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FCW : November 15, 2012
owchart documenting what disaster recovery entails for the organization, and even today some of the core num- ber-crunching is done in Excel. Tech- Stat and PortfolioStat are both built around structured in-person meetings, with the resulting data owing into an OMB-provided template. Some metrics and analysis, however, beg for visualization, particularly when they involve location data. Matt Gen- tile, Deloitte s principal for geospatial analytics, contended that "the map is becoming the dashboard." Geospatial tools allow for more sophisticated anal- yses, he said, and enable agencies to blend multiple layers of data as they measure impact and make decisions. He added that a wide variety of com- mercial and open-source mapping options are available, many of which can be plugged into broader analytics systems or used on a stand-alone basis. At the U.S. Agency for International Development, for example, geoanalyt- ics were crucial to election-monitoring efforts in Afghanistan. The results --- which combined vote tallies, incidents of violence and signs of fraud --- were eventually published for all to see, but the original and primary purpose was to create "an intranet connecting D.C. to Kabul," said MapBox CEO Eric Gundersen, whose rm built the open- source system. "Staff on the ground could ag potential problems and eas- ily send them around for all to see." The hurdles According to Dolan, the biggest chal- lenge for most agencies is simply getting started. There is a misconception that analytics must make sense of every- thing, he said, but "the best way to eat the elephant is one bite at a time." Bethann Pepoli, chief technology of cer of EMC s State and Local Gov- ernment Division, agreed. "Instead of reacting to every situation and every request, we re suggesting that you be more proactive in identifying challenges and the solutions you want," she said. Lucas said agencies should resist the strong temptation to create a strategy around the data they already have rather than the questions they need to answer. "There s probably a little too much bias toward what you have in your pocket," he said, but real insights often require sources from outside the agency. "We know that any real breakthrough...is always some kind of a mashup." Failure to clearly explain those goals and get departmental buy-in can also cripple a project. As a government of - cial in the "From Data to Decisions" focus groups put it, "There s still very much a culture of fear of metrics --- fear that the data can be used against your program." Similarly, analytics projects must be designed so that they can actually ExecTe c h be put to use; a system that requires the agency to reinvent its operations will likely face an uphill climb. A recent Harvard Business Review article warned that analytics can run into the same prob- lems that plagued big customer relation- ship management projects in the 1990s: "The systems remained stubbornly dis- connected from how...frontline managers actually made decisions, and new demands for data management added complexity to operations." And nally, there is the data being ana- lyzed, which must be right on three dif- ferent levels: factually accurate, properly structured and relevant to the goals being pursued. The analytics team can handle the data structure, but the other two elements require close collaboration with program staff and subject-matter experts. ■ 30 November 15, 2012 FCW.COM Next steps: How to plan and launch an analytics project Identify a tightly de ned, mission-critical goal. It should be important enough to justify the effort that analytics will require and ensure that senior executives are invested in the process, but it should not be so big or broad that people are afraid to tackle it. Determine the questions whose answers could help reach that goal. Successful analytics projects don t develop a dashboard based on the data available. Instead, they gather the relevant data and develop metrics to meet a clearly de ned goal. Inventory the data you already have available and identify any that you must start collecting. Look beyond your agency --- and beyond government, for that matter --- when building your dataset. Pick the appropriate tools to capture and analyze the data and share the resulting analytics with decision-makers. Tools can range from simple spreadsheets to full-blown enterprise systems, but the nal presentation should be simple and clear. A data scientist might be required to develop the analytics, but managers and executives should not have to be statisticians to understand and use them. Revisit and re-evaluate the questions and metrics on a regular basis. Getting the right statistics can be dif cult, and framing the objective properly is even harder. Be prepared to ne-tune as you go along. 1 2 34 5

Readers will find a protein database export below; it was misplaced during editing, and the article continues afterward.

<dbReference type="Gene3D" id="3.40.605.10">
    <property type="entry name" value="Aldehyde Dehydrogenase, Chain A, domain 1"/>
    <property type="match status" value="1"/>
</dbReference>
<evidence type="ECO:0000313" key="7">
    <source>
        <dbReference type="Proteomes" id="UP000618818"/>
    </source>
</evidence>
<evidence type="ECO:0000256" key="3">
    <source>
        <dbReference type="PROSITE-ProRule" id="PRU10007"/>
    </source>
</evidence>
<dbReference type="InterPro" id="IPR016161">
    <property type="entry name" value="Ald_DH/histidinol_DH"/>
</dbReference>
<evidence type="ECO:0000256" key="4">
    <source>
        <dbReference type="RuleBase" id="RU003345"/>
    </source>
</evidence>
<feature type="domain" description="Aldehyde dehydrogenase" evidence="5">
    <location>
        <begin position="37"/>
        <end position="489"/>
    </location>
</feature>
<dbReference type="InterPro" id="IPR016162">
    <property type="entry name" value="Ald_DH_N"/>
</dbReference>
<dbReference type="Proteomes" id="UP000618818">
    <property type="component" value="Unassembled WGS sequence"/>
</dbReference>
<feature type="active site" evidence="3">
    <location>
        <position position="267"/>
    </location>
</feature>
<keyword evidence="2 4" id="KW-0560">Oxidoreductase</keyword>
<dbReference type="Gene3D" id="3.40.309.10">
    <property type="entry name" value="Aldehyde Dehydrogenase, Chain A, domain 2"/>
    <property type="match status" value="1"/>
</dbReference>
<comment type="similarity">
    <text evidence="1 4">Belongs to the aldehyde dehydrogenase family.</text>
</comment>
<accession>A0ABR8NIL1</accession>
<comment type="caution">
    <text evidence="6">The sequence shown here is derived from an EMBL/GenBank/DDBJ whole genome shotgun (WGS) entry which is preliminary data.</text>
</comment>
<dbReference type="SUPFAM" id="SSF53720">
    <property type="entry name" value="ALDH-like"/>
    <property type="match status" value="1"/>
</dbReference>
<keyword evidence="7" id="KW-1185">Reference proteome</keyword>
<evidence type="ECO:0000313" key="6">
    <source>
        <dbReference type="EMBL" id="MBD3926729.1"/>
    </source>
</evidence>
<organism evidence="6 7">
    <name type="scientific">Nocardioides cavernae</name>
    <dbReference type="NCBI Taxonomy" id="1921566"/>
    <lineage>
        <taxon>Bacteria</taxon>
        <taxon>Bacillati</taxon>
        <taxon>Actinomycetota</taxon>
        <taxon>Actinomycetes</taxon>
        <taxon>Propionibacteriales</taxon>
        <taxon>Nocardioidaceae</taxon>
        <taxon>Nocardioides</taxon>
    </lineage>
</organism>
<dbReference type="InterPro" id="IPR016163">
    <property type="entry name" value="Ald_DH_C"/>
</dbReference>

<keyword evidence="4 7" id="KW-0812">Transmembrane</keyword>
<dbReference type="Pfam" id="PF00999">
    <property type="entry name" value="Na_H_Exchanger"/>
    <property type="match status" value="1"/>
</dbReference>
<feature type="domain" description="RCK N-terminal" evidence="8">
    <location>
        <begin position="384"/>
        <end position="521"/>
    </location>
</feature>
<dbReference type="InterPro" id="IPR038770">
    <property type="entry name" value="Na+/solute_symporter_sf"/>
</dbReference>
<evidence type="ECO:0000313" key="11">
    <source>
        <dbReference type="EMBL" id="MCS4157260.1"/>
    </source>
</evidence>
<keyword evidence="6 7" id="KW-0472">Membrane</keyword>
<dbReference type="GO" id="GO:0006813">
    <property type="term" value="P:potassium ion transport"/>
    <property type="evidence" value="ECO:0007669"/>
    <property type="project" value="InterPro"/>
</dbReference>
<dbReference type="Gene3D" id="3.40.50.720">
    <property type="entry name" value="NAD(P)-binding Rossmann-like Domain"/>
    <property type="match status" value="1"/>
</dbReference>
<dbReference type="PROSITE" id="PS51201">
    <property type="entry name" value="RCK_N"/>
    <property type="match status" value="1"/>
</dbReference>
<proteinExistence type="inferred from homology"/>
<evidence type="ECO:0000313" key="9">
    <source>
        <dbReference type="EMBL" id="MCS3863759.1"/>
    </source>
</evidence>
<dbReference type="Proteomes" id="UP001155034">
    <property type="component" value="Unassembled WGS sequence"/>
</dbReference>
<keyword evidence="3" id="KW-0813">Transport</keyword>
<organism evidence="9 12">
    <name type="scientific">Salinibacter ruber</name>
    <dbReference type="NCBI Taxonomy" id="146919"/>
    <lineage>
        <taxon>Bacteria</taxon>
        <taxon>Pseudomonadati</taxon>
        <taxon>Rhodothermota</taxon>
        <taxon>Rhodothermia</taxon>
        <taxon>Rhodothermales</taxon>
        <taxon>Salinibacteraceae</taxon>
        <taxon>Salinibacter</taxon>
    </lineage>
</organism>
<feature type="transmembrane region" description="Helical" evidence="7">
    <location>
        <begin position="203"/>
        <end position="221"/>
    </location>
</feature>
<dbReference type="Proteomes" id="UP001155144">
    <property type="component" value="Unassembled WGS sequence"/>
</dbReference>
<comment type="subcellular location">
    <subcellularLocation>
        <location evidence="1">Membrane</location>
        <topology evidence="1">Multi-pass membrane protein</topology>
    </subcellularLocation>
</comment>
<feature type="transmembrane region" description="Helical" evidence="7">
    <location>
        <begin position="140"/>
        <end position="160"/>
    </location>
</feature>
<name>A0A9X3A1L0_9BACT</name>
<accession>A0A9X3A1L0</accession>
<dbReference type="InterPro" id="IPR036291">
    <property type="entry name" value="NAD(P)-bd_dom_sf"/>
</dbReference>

October 30, 2012
November 30, 2012